Harini Nilakantan, Dance Content Creator, recently joined NewsX for a fun conversation as part of NewsX Influencer A-List. In the interview, she opens about her classical roots and how she combines modern temporary dance with classical journey. Read excerpts:

Speaking about her classical roots and how long has she been practicing, she said, “I started at the age of four under guru Shrimati Sujatha Raghuvendra, when we were living in Bangalore. We had to move to Pune around 2005, that’s when I switched gurus but I kept learning it.”

Talking about how Bharatnatyam can be performed as modern dance and the fusion of both, she said, “I have been thinking about it for a long time. It started when I first came to the States. I was about 14 and there was a talent show. we had to present something like singing, dancing whatever, just a jolly thing in high school. I noticed that all of them whenever they talked about dance, they only spoke about Ballet as classical. I was like no, when I say Indian classical dance, I don’t mean ballet/ I mean Bharatnatyam. To start with, it is a temple art form. It was done by Devraj. They said “Oh so, no one does it anymore.” I responded that that’s not true. We still do it. I thought I need to show them rather than just talk about it.”

When asked how she represents Indian culture properly and suitably, she responded, “I am studying museum and exhibition studies for my masters. This involves representation in, what you can call a museum. A colonial artefact in museums in the states, at least in western museums. When it comes to South Asian art and representations, usually either just statues or ancient artefacts that have been acquired or taken or bequeathed through a lot of colonial trade and does not really have any context to why it is here. For example, the Met museum had some pieces of jewellery from South Asia and South India specifically. It was like a Jalan Nagam, some nut, some bangles and you would see this everyday in Sokra jewellers back home in India in a dance performance or a bridal journey, but there’s no context to why this was there, even if they gave the context.”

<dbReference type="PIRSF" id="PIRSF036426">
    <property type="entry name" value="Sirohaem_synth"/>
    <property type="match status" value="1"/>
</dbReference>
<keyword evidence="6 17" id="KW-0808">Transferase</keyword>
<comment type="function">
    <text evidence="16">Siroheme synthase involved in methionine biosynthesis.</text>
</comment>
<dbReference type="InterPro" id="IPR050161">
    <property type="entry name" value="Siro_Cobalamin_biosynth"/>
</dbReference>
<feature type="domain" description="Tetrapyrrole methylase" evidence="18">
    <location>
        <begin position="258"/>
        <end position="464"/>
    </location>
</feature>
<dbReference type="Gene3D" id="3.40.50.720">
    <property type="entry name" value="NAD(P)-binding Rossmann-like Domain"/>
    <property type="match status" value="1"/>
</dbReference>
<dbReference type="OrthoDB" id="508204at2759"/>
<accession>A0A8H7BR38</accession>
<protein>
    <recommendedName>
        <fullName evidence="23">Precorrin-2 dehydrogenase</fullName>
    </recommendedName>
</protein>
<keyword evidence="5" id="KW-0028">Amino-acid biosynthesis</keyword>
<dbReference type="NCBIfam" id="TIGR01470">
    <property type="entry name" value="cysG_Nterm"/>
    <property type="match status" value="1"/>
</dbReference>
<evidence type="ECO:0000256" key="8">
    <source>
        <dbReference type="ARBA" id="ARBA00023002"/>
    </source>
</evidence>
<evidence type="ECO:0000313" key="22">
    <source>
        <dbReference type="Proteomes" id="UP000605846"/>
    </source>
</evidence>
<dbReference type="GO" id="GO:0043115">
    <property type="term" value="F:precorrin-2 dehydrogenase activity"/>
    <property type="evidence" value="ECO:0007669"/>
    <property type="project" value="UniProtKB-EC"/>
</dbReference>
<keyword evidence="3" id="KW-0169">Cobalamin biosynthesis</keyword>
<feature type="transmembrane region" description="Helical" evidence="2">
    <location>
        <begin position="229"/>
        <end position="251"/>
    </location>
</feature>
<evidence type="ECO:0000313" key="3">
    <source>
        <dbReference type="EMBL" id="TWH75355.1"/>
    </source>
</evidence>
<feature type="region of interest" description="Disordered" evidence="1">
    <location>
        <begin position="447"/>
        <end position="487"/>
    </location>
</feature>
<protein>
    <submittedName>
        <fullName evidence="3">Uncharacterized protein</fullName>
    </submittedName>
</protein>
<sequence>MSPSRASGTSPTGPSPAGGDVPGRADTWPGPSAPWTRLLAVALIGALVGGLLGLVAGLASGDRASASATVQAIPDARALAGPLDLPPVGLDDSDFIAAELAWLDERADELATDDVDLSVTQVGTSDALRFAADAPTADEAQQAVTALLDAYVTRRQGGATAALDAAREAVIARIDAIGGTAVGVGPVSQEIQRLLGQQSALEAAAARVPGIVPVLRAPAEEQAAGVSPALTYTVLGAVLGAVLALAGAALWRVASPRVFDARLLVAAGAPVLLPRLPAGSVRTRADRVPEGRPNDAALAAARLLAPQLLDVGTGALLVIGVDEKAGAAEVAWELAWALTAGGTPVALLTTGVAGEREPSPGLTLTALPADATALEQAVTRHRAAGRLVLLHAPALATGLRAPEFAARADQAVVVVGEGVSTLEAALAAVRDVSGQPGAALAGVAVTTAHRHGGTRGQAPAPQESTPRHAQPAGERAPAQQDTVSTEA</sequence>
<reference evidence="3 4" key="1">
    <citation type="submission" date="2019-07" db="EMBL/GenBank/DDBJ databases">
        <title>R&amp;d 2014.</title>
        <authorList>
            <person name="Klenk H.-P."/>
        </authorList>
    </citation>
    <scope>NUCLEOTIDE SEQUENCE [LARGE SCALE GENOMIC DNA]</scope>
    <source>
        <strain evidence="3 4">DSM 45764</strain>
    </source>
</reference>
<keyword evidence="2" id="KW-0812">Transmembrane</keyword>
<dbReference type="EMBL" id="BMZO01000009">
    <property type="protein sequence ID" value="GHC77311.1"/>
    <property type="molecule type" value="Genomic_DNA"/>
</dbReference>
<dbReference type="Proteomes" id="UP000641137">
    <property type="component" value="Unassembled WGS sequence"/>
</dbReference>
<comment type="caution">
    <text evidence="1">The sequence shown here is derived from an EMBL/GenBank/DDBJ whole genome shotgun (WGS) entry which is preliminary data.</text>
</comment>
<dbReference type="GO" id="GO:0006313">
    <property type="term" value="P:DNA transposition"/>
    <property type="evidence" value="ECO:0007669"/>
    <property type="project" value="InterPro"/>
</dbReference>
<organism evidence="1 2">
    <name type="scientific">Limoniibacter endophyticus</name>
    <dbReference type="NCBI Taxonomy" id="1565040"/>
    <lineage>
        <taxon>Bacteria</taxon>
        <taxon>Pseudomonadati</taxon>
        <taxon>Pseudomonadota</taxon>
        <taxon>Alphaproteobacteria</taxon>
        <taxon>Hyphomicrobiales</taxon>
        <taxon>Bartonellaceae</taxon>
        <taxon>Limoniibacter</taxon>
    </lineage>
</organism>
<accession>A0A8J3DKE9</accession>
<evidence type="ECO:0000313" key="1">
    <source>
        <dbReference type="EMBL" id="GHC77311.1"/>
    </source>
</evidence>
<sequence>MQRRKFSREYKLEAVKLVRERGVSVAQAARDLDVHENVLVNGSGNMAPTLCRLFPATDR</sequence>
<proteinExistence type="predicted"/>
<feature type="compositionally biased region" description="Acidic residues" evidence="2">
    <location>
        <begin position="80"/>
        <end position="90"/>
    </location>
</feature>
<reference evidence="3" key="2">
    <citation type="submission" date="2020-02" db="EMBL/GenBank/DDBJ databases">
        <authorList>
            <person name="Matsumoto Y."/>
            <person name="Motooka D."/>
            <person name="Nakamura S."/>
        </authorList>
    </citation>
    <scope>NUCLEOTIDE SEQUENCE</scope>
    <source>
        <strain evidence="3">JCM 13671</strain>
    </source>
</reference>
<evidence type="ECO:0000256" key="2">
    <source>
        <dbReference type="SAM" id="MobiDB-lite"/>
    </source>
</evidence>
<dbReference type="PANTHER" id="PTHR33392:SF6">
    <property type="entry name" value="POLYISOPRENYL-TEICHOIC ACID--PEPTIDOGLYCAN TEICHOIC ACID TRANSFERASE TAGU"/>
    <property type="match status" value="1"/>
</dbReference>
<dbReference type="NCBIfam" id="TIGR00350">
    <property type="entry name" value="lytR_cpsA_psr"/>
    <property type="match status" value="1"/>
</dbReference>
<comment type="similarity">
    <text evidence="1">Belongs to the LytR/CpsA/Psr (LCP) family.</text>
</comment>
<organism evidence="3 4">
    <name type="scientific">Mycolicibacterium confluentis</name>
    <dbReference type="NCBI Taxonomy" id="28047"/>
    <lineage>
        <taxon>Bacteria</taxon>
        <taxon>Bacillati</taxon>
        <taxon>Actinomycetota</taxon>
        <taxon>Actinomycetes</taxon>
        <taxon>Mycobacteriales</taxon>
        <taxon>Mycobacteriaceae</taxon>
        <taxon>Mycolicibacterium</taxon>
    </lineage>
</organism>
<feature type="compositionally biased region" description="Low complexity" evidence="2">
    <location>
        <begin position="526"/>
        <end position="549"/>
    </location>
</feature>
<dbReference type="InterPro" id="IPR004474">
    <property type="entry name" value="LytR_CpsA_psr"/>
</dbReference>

She added, “It was really at a superficial and surface level and doesn’t really talk about the art history, where its come from. Like the tombstone, we call the text box in the museum at tombstone. It wasn’t really well-informed and the labelling I was just not happy with. The more I did research, the more I spent times in museums. When I saw South Asian art, why is it always either ancient art and it’s always the same type of ancient art statues temple statues Buddha, Ganesha’s, Nataraja’s nothing else. South Asia is not just India, South Asia is a lot of countries.”

Check out the entire interview on NewsX YouTube: